Month: September 2014

WestWords Perfect Pair 15.09.2014

Australian poet and fiction writer, Dorothea MacKellar was born in Sydney in 1885.  She was educated at home and travelled extensively with her parents, becoming fluent in French, Spanish, German and Italian. Privileged and unusual, MacKellar published four volumes of poetry including The Witch Maid, and Other Verses (1914); Dreamharbour (1923); and Fancy Dress (1926). In addition to poetry, Mackellar also wrote novels, one by herself, Outlaw’s Luck (1913), and at least two in collaboration with childhood friend Ruth Bedford. Her poem My Country is perhaps the best known Australian poem. MacKellar was appointed OBE just before she died in 1968. This next poem was read at her funeral service, it’s:

By Dorothea MacKellar

The lovely things that I have watched unthinking,
Unknowing, day by day,
That their soft dyes have steeped my soul in colour
That will not pass away –

Great saffron sunset clouds, and larkspur mountains,
And fenceless miles of plain,
And hillsides golden-green in that unearthly
Clear shining after rain;

And nights of blue and pearl, and long smooth beaches,
Yellow as sunburnt wheat,
Edged with a line of foam that creams and hisses,
Enticing weary feet.

And emeralds, and sunset-hearted opals,
And Asian marble, veined
With scarlet flame, and cool green jade, and moonstones
Misty and azure-stained;

And almond trees in bloom, and oleanders,
Or a wide purple sea,
Of plain-land gorgeous with a lovely poison,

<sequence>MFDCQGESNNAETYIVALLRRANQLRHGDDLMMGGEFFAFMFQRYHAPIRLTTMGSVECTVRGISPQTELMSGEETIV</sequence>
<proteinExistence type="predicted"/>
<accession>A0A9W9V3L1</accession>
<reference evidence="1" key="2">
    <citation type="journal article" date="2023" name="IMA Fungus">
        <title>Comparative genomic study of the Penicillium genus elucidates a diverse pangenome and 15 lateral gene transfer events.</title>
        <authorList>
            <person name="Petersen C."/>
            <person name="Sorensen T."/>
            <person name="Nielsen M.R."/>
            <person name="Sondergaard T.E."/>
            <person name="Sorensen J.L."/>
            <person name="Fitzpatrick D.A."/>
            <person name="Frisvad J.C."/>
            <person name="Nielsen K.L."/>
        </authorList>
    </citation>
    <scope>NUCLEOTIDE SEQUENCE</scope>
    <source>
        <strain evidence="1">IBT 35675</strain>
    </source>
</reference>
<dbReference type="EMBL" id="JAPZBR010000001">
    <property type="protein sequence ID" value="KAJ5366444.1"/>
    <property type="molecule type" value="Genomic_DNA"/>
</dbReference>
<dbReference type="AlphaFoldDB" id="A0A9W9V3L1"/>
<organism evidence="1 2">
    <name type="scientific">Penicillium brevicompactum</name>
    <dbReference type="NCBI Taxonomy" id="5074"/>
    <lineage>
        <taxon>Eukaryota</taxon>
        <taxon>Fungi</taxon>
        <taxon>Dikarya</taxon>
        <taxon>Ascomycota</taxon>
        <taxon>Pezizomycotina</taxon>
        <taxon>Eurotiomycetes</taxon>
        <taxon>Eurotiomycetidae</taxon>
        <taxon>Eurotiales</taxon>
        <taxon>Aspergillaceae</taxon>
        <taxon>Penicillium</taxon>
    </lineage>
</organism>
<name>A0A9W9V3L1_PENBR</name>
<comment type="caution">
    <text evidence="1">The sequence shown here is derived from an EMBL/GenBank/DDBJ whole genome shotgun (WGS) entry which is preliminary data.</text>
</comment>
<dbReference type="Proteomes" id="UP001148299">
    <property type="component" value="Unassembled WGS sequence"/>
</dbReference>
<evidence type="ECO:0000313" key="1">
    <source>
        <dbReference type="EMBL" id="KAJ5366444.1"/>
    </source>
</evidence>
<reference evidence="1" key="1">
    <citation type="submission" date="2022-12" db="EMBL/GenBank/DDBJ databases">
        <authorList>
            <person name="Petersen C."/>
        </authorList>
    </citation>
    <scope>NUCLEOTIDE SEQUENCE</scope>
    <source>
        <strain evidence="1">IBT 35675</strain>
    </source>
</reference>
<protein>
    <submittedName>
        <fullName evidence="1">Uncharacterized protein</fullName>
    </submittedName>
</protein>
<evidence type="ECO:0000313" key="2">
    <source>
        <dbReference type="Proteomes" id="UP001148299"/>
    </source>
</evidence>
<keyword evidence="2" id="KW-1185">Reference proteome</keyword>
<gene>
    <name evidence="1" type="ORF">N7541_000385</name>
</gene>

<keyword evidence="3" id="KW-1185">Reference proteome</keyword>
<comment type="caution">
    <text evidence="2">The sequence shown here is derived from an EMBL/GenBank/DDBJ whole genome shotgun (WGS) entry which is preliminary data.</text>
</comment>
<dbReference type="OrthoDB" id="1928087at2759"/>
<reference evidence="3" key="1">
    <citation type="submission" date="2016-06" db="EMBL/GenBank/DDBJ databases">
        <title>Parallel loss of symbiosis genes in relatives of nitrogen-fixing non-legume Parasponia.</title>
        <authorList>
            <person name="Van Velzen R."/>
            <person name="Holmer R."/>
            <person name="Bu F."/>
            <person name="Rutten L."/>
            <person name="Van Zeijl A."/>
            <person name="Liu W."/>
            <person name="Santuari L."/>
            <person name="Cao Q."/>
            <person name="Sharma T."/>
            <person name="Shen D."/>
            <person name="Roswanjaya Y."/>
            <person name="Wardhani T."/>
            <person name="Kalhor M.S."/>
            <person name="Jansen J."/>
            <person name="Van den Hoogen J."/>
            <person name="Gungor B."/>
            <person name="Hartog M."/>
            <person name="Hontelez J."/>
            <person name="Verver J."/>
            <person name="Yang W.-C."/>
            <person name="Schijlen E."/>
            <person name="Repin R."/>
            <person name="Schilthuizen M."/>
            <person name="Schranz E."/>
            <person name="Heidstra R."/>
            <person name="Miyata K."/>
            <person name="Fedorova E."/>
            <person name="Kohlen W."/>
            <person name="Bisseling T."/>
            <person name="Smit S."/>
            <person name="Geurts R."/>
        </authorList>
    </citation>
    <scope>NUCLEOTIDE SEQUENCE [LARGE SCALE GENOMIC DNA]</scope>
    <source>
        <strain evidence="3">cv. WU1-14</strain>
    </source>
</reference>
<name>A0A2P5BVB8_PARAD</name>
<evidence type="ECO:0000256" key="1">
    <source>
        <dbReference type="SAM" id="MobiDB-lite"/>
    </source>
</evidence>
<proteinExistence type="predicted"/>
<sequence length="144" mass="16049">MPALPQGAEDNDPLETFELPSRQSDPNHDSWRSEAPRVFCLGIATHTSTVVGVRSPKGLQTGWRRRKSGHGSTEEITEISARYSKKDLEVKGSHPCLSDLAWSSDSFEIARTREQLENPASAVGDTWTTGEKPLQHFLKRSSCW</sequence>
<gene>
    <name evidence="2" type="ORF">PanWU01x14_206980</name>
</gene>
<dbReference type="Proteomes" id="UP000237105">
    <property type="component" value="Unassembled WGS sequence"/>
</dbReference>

The evil Darling pea.

If I am tired I call on these to help me
To dream-and dawn-lit skies,
Lemon and pink, or faintest, coolest lilac,
Float on my soothed eyes.

There is no night so black but you shine through it,
There is no morn so drear,
O Colour of the World, but I can find you,
Most tender, pure and clear.

Thanks be to God, Who gave this gift of colour,
Which who shall seek shall find;
Thanks be to God, Who gives me strength to hold it,
Though I were stricken blind.

WestWords Perfect Pair 01.09.2014

Irish poet, author and editor Mary O’Donnell was born in Co. Monaghan and is author of eleven books, both poetry and fiction. Her poetry collections include Reading The Sunflowers In September, The Place Of Miracles and, more recently, The Ark Builders published in 2009 by the UK’s Arc Publications. O’Donnell has presented several series of poetry programmes for RTE Radio and is a member of Aosdana, the multidisciplinary organisation of Irish artists, administered by the Arts Council. Here, she writes of the:

By Mary O’Donnell

Trees announce our history.
Layers of air pass over,
Rings of ancestors pressed within.
Branches curve up. Grey, sparing,
Nautical. Life is hard, they say,
But there are consolations: seek
What covers you, the canvas
That sheathes the hull,
Your own colours and textures.

The trees would blaze again if they
Were painted. How they would speak
To the men, the women, who carry
The load of so many seasons,
Who wait for a clean fall of snow.
Pliant, branches that dipped down
In summer now rise above themselves,
Intent on voyage. Leaves faithful
To the cooling sky, drop invisibly
During the night, nudging out
To the curling, noiseless tips. Fallen.
Another season driven out to sea,
Leaving land, making room.
Time folding over.